Generating Custom OpenGraph Cards with Gatsby and the 11ty Screenshot Service

13 Mar 2023

I made the sharable OpenGraph images on this site better by generating custom cards contextual to each post:

OpenGraph social card for blog post

The core concept is to create a sidecar page for each post that looks like an OpenGraph card, then take a snapshot of the page, and set it as the og:image meta tag on the original post.

There are a few Gatsby plugins that attempt to help, but they rely on Puppeteer to generate screenshots at build-time, which can slow down a build pretty significantly, and adds a heavy dependency to the toolchain.

The approach I took leverages Gatsby's dynamic page generation, but leaves the image rendering to external services, only generating as-needed at runtime.

You can view the generated card for this post to get a feel for what's getting generated, and see a full implementation diff here.

React Card Component

Like other Gatsby pages, this is a React component you'll set props via Gatsby. I placed it in components/social-card.js. Since OpenGraph images are generally a fixed size, you can target your design for those specific dimensions.

import React from 'react';

// It's a Gatsby component, so pull in whatever assets are useful for the page
import avatar from '../../content/images/avatar-transparent.png';

// I'm using CSS Modules for styles, but you do you
import { card, cardTitle, cardExcerpt, cardDate, cardMetadata, cardAuthor, cardAvatar, cardTransparency } from './social-card.module.css';

const SocialCard = ({ pageContext: { title, excerpt, date } }) => {
  return (
    <main className={card}>
      <h1 className={cardTitle}>{title}</h1>
      <p className={cardExcerpt}>{excerpt}</p>
      <img className={cardAvatar} src={avatar} alt="Avatar" />
      <div className={[cardMetadata, cardTransparency].join(' ')}>
        <p className={cardDate}>{date}</p>
        <p className={cardAuthor}></p>

export default SocialCard;

Gatsby Card Pages

In gatsby-node.js, enhance the onCreateNode method (or wherever you're currently calling createPage) to generate a new page, which will be for your component's social card.

First, query for all blog posts, pulling the props you'll want:

  // Query for all blog posts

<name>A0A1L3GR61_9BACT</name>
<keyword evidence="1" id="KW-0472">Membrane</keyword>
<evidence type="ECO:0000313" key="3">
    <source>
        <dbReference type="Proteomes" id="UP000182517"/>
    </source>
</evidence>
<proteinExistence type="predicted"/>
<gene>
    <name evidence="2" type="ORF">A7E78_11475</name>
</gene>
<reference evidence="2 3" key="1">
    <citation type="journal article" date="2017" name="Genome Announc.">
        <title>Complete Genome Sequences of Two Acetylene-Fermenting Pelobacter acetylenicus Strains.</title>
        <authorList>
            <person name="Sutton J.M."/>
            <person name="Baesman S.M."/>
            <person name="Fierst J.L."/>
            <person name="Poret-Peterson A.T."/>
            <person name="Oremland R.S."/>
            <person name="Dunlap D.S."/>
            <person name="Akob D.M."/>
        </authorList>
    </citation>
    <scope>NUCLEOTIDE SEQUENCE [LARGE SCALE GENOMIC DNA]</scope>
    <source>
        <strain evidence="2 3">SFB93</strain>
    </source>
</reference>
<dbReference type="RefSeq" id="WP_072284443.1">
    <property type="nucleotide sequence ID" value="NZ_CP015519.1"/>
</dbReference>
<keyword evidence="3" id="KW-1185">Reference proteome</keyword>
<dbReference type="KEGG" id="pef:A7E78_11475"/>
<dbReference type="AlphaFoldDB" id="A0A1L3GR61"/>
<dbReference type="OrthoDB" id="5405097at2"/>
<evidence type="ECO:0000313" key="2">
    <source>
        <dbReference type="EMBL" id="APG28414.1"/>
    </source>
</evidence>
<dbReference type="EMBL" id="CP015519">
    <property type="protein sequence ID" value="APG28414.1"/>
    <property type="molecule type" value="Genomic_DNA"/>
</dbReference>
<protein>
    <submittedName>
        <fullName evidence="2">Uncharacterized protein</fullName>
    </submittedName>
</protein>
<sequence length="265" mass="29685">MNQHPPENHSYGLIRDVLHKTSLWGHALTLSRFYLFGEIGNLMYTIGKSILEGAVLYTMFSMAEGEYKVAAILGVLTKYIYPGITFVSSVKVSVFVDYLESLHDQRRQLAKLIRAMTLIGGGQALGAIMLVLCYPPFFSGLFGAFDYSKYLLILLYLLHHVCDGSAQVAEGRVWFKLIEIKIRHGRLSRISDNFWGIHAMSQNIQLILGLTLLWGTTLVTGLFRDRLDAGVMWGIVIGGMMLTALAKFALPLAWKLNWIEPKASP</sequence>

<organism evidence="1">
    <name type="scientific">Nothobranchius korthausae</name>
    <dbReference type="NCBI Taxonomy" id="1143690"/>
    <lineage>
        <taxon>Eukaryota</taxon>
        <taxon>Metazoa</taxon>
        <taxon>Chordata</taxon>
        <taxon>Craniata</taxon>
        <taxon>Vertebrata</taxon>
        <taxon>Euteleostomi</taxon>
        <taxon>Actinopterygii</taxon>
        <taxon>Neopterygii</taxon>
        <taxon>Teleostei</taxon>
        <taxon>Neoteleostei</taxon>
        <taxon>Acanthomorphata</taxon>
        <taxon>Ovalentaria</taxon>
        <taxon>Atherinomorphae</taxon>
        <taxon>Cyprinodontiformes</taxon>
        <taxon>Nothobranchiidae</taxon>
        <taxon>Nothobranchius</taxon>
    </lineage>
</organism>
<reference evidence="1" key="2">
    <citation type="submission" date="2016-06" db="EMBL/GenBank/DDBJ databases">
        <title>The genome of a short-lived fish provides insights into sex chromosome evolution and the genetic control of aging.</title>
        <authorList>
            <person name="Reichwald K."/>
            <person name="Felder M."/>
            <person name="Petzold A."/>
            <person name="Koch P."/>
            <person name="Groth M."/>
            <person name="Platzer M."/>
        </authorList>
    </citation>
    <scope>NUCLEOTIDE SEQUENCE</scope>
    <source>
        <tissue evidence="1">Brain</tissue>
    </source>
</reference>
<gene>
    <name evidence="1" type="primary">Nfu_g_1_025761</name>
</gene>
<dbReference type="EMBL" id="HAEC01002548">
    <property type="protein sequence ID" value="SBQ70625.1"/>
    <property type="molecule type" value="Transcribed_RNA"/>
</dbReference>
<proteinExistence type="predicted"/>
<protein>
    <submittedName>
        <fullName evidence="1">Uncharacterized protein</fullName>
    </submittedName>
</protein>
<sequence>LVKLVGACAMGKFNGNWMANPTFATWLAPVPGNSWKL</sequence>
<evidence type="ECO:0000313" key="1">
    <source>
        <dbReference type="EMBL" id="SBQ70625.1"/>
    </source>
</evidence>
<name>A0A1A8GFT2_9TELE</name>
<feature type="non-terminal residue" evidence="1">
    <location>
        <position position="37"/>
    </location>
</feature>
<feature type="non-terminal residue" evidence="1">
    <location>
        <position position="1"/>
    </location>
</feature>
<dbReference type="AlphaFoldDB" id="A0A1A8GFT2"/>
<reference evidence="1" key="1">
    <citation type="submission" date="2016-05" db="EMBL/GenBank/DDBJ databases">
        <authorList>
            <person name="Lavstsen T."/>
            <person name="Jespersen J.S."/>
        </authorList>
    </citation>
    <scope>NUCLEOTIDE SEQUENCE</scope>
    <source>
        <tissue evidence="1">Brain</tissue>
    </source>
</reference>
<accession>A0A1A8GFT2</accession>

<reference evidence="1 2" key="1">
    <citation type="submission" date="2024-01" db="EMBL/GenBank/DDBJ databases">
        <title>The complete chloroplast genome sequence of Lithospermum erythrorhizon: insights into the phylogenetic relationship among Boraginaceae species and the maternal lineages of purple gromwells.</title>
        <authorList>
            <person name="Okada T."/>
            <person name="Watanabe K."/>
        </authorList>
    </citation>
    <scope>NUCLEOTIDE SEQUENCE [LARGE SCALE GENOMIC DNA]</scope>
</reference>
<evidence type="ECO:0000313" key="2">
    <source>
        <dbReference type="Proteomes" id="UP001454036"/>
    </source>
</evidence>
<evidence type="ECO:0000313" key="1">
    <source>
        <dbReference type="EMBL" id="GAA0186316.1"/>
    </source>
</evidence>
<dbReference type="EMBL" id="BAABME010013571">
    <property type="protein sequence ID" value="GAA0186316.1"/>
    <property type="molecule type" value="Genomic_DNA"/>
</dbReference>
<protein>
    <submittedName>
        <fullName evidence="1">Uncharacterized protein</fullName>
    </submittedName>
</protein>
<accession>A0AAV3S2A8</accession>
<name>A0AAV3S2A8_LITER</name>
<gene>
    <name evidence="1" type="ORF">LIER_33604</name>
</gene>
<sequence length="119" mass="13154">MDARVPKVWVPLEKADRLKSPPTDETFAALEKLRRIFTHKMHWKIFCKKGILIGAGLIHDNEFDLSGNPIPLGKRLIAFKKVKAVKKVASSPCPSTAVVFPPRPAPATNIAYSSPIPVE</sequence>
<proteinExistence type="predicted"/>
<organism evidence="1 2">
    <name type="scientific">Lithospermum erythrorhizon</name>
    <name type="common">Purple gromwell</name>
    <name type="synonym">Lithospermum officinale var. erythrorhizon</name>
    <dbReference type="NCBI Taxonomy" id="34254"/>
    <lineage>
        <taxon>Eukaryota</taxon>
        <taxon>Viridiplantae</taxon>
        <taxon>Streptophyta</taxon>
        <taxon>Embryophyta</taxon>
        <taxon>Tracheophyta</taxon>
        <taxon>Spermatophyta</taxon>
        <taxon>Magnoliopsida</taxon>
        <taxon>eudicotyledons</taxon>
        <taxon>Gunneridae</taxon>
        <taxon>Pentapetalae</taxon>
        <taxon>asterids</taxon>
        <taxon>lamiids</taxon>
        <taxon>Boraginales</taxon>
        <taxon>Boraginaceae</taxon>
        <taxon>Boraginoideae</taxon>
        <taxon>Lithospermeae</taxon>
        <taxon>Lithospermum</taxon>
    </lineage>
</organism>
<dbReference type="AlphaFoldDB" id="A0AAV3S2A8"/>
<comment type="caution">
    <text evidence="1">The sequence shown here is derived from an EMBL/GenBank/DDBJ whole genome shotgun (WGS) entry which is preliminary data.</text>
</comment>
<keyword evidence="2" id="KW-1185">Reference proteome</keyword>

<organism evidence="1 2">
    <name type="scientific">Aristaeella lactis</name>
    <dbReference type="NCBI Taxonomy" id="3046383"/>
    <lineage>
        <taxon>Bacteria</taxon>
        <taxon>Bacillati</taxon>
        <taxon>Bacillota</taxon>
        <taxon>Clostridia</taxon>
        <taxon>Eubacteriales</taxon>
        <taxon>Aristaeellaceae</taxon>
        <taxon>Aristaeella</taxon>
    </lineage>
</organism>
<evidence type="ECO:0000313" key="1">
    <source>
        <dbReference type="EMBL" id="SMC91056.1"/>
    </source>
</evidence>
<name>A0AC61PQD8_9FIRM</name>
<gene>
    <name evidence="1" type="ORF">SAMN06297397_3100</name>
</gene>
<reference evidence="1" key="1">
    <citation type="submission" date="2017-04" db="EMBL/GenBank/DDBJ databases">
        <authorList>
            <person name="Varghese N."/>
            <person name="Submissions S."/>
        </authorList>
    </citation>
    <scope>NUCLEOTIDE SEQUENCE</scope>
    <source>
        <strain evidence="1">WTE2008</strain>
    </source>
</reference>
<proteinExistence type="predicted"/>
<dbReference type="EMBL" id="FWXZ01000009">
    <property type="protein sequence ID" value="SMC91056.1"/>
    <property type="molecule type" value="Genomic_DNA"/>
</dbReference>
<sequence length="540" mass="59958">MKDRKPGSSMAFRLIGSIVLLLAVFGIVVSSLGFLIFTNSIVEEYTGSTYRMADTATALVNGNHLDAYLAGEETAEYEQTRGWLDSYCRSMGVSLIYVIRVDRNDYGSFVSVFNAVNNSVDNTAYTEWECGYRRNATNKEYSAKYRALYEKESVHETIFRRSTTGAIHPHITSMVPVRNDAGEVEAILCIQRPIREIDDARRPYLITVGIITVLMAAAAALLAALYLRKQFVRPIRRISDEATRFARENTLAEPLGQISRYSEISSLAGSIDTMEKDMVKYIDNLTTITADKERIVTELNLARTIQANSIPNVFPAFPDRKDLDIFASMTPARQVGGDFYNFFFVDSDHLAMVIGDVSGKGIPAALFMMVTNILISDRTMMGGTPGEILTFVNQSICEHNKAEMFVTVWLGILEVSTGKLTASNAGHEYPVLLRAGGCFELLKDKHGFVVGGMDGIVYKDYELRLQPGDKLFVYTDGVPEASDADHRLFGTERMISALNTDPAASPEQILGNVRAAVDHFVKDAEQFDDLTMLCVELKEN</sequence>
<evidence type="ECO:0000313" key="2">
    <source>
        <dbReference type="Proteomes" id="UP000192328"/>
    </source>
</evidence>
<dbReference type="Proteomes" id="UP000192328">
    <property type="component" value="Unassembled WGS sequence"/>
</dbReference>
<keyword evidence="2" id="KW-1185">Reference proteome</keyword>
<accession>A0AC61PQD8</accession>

const socialCardQuery = await graphql(`
  allMarkdownRemark {
    nodes {
      fields {
        date(formatString: "MMM DD")
      frontmatter {
`).then((res) =>;

Then create a Social Card page for each post, passing in the relevant props:

const pageContexts = => {
  return {
    slug: node.fields.slug,
    pageContext: {
      title: node.frontmatter.title,
      excerpt: node.excerpt,

const socialCard = path.resolve('src/components/social-card.js');
pageContexts.forEach((page) => {
    component: socialCard,
    path: `${page.slug}/social-card`,
    context: {,

Once these are getting generated, you can just add /social-card to the end of any permalink to see what's getting generated, and iterate until you're happy.

OpenGraph Screenshots via 11ty API

Ultimately OpenGraph expects an image, and we currently have a website. Fortunately for us, the Eleventy project supports a service that will generate screenshots of pages via URLs, with presets for OpenGraph dimensions.

In your blog posts, you'll want to define the og:image meta tag based on these properties. Here I'm using React Helmet, but you could also do it with the Gatsby Head API.

// Helper methods to configure the Eleventy Screenshot Service
const socialCardUrl = (url) => `${url}/social-card/`;
const screenshotUrl = (uri) => {
  const encoded = encodeURIComponent(socialCardUrl(uri));
  const cacheBust = new Date().getTime();
  return `${encoded}/opengraph/_${cacheBust}`;

// Then in your blog post's component, set the value:
    property: 'og:image',
    content: screenshotUrl(url),
    // etc

And with that, you're off to the races! As Zach put it, perhaps folks will start clicking on my posts if I work really hard on the OpenGraph images.

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I'm Matt Steele, a programmer living in Omaha, Nebraska. You can find me on GitHub and Mastodon.